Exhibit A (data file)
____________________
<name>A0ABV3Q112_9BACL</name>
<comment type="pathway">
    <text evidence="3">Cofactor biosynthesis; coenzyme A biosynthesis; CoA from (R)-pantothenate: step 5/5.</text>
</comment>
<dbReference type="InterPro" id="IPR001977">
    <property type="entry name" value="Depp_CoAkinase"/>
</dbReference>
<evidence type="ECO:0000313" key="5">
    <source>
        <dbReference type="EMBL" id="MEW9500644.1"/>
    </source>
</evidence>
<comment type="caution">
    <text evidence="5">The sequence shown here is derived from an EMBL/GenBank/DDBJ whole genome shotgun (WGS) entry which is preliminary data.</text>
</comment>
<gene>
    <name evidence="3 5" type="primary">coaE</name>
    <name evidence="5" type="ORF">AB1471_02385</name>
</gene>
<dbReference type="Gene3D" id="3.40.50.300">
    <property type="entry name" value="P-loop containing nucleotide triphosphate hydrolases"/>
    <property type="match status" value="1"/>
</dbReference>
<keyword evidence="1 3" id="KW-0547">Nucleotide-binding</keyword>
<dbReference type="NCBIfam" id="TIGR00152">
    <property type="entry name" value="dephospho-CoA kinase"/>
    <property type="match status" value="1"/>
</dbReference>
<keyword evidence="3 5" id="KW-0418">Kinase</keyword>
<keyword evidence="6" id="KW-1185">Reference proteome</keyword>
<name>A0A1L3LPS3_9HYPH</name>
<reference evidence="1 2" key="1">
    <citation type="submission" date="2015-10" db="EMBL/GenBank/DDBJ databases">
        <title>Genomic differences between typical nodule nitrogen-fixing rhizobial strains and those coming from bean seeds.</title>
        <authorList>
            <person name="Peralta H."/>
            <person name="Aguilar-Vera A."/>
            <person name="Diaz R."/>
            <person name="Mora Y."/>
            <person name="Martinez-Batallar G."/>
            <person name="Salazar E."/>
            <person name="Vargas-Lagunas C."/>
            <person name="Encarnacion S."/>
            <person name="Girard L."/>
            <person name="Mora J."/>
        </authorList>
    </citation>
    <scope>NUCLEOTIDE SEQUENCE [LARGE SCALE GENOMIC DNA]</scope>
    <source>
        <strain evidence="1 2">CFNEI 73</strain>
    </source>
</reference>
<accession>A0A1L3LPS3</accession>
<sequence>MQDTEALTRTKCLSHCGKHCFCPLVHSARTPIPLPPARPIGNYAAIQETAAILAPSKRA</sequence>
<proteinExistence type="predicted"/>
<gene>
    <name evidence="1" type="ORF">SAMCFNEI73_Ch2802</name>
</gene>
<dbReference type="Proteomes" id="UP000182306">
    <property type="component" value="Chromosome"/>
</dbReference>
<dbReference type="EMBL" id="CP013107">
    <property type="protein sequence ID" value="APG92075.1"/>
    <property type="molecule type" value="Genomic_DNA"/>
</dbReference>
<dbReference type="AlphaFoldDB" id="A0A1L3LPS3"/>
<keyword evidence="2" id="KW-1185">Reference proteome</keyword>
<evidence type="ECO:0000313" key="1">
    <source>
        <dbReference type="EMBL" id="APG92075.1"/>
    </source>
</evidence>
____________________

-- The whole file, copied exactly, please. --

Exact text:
<name>A0ABV3Q112_9BACL</name>
<comment type="pathway">
    <text evidence="3">Cofactor biosynthesis; coenzyme A biosynthesis; CoA from (R)-pantothenate: step 5/5.</text>
</comment>
<dbReference type="InterPro" id="IPR001977">
    <property type="entry name" value="Depp_CoAkinase"/>
</dbReference>
<evidence type="ECO:0000313" key="5">
    <source>
        <dbReference type="EMBL" id="MEW9500644.1"/>
    </source>
</evidence>
<comment type="caution">
    <text evidence="5">The sequence shown here is derived from an EMBL/GenBank/DDBJ whole genome shotgun (WGS) entry which is preliminary data.</text>
</comment>
<gene>
    <name evidence="3 5" type="primary">coaE</name>
    <name evidence="5" type="ORF">AB1471_02385</name>
</gene>
<dbReference type="Gene3D" id="3.40.50.300">
    <property type="entry name" value="P-loop containing nucleotide triphosphate hydrolases"/>
    <property type="match status" value="1"/>
</dbReference>
<keyword evidence="1 3" id="KW-0547">Nucleotide-binding</keyword>
<dbReference type="NCBIfam" id="TIGR00152">
    <property type="entry name" value="dephospho-CoA kinase"/>
    <property type="match status" value="1"/>
</dbReference>
<keyword evidence="3 5" id="KW-0418">Kinase</keyword>
<keyword evidence="6" id="KW-1185">Reference proteome</keyword>
<name>A0A1L3LPS3_9HYPH</name>
<reference evidence="1 2" key="1">
    <citation type="submission" date="2015-10" db="EMBL/GenBank/DDBJ databases">
        <title>Genomic differences between typical nodule nitrogen-fixing rhizobial strains and those coming from bean seeds.</title>
        <authorList>
            <person name="Peralta H."/>
            <person name="Aguilar-Vera A."/>
            <person name="Diaz R."/>
            <person name="Mora Y."/>
            <person name="Martinez-Batallar G."/>
            <person name="Salazar E."/>
            <person name="Vargas-Lagunas C."/>
            <person name="Encarnacion S."/>
            <person name="Girard L."/>
            <person name="Mora J."/>
        </authorList>
    </citation>
    <scope>NUCLEOTIDE SEQUENCE [LARGE SCALE GENOMIC DNA]</scope>
    <source>
        <strain evidence="1 2">CFNEI 73</strain>
    </source>
</reference>
<accession>A0A1L3LPS3</accession>
<sequence>MQDTEALTRTKCLSHCGKHCFCPLVHSARTPIPLPPARPIGNYAAIQETAAILAPSKRA</sequence>
<proteinExistence type="predicted"/>
<gene>
    <name evidence="1" type="ORF">SAMCFNEI73_Ch2802</name>
</gene>
<dbReference type="Proteomes" id="UP000182306">
    <property type="component" value="Chromosome"/>
</dbReference>
<dbReference type="EMBL" id="CP013107">
    <property type="protein sequence ID" value="APG92075.1"/>
    <property type="molecule type" value="Genomic_DNA"/>
</dbReference>
<dbReference type="AlphaFoldDB" id="A0A1L3LPS3"/>
<keyword evidence="2" id="KW-1185">Reference proteome</keyword>
<evidence type="ECO:0000313" key="1">
    <source>
        <dbReference type="EMBL" id="APG92075.1"/>
    </source>
</evidence>